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If the plastic is melting that means that heat is being generated AT the fuse. That means there is a slight resistance in the contact surface of the fuse when it is plugged in. There should be close to zero Ohms of resistance across the connector when the fuse is plugged in.

THESE NUMBERS ARE EXAMPLES TO SHOW THE HEAT ACROSS A RESISTANCE. (I know they may not match the CUCV.)

Say a normal contact has .1 Ohms resistance.
P=I^2 x R = 9 Watts at say 30A when the lights are on = no problem

Say the same contact has 5 Ohms.

30Ax30A x 5 Ohms = 4,500Watts = problem

Your mileage may vary but it is because there is heat being generated at the fuse. I just watched this happen with my own two eyes 10 days ago working on wife's car. Headlight not working. Corrosion had increased the resistance of the headlight bulb connector and with the lights on I watched the wire that was showing start glowing red as it melted the connector. New bulb and cut the connector off and put two new lugs on fixed it.
 

doghead

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Does your horn function properly?

Just for fun, try removing your 15 amp horn fuse and see if your 30 amp fuse still melts with your lights on.(I have a theory)


If you think you did not solve the loose fuse connection, maybe you could solder in wires and use a new external(out of the fuse box) fuse . I'm thinking about using a 30 amp inline fuse holder, with the wires soldered into the original fuse terminals/sockets.


Also, you could try measuring the resistance in all the headlight wires to see if you have a bad one.
 

doghead

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It might be intersting to use an IR gun, to check or monitor this heat issue.
 

prairie

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If you think you did not solve the loose fuse connection, maybe you could solder in wires and use a new external(out of the fuse box) fuse . I'm thinking about using a 30 amp inline fuse holder, with the wires soldered into the original fuse terminals/sockets.
Why not just do the headlight relay modification, which solves the immediate problem, and fixes and upgrades an obvious design flaw? Anybody who knows much about automotive electrical wiring will tell you that the CUCV headlight circuit is a poor design and set up for inevitable failure.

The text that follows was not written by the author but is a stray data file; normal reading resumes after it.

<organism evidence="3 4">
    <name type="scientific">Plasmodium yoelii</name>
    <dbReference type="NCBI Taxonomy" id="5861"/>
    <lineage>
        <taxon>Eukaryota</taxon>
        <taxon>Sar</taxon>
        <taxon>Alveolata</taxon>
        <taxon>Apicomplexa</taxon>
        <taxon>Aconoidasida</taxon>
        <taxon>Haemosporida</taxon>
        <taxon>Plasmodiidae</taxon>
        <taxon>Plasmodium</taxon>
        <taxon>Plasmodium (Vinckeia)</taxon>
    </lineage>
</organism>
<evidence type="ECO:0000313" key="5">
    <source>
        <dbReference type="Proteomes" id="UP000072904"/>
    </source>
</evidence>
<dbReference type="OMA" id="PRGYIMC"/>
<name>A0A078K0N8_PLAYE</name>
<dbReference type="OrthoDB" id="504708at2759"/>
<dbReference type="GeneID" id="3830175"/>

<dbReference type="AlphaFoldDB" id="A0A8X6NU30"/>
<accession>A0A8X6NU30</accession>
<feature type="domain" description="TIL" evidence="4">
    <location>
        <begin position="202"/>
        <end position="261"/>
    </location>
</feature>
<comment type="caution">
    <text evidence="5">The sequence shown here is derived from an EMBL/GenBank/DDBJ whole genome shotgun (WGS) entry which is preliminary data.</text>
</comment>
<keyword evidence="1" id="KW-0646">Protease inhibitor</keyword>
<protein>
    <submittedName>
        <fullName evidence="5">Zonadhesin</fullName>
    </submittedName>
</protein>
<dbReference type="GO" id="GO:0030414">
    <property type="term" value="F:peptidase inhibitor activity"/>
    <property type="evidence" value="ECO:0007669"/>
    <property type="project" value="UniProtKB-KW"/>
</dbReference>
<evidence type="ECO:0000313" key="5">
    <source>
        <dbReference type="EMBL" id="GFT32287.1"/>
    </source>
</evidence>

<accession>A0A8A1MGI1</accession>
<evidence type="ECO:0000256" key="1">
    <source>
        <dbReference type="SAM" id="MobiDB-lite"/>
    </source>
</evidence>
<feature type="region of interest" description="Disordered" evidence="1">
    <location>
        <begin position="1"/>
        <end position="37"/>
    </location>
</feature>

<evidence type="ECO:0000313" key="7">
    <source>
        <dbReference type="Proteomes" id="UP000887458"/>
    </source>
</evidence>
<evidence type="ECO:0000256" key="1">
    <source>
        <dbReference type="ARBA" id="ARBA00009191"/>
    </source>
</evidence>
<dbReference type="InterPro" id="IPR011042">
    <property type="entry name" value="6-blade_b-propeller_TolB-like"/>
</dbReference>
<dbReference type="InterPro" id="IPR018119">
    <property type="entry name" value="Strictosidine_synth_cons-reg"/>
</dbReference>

I ended up replacing my whole fuse block and doing the headlight relay modification. That not only fixed my melted headlight fuse problems, but cured a few other electrical gremlins, that up to then we had not been able to fix.
 

doghead

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Doing that relay conversion does not repair or pinpoint the original problem. If it is a bad contact in the fuse socket or in the firewall/harness assemby, your still using that bad curcuitry, and simply releiving most of it's load.

My comment about the horn fuse, is along a whole other line of thought(that Anybody who knows much about automotive electrical wiring can figure out).
 

bp m1009

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Does your horn function properly?

Just for fun, try removing your 15 amp horn fuse and see if your 30 amp fuse still melts with your lights on.(I have a theory)


If you think you did not solve the loose fuse connection, maybe you could solder in wires and use a new external(out of the fuse box) fuse . I'm thinking about using a 30 amp inline fuse holder, with the wires soldered into the original fuse terminals/sockets.


Also, you could try measuring the resistance in all the headlight wires to see if you have a bad one.
No my horn doesnt work :(
 

doghead

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Is your horn fuse out? If not, remove it and see if you still have the problem with the fuse getting hot.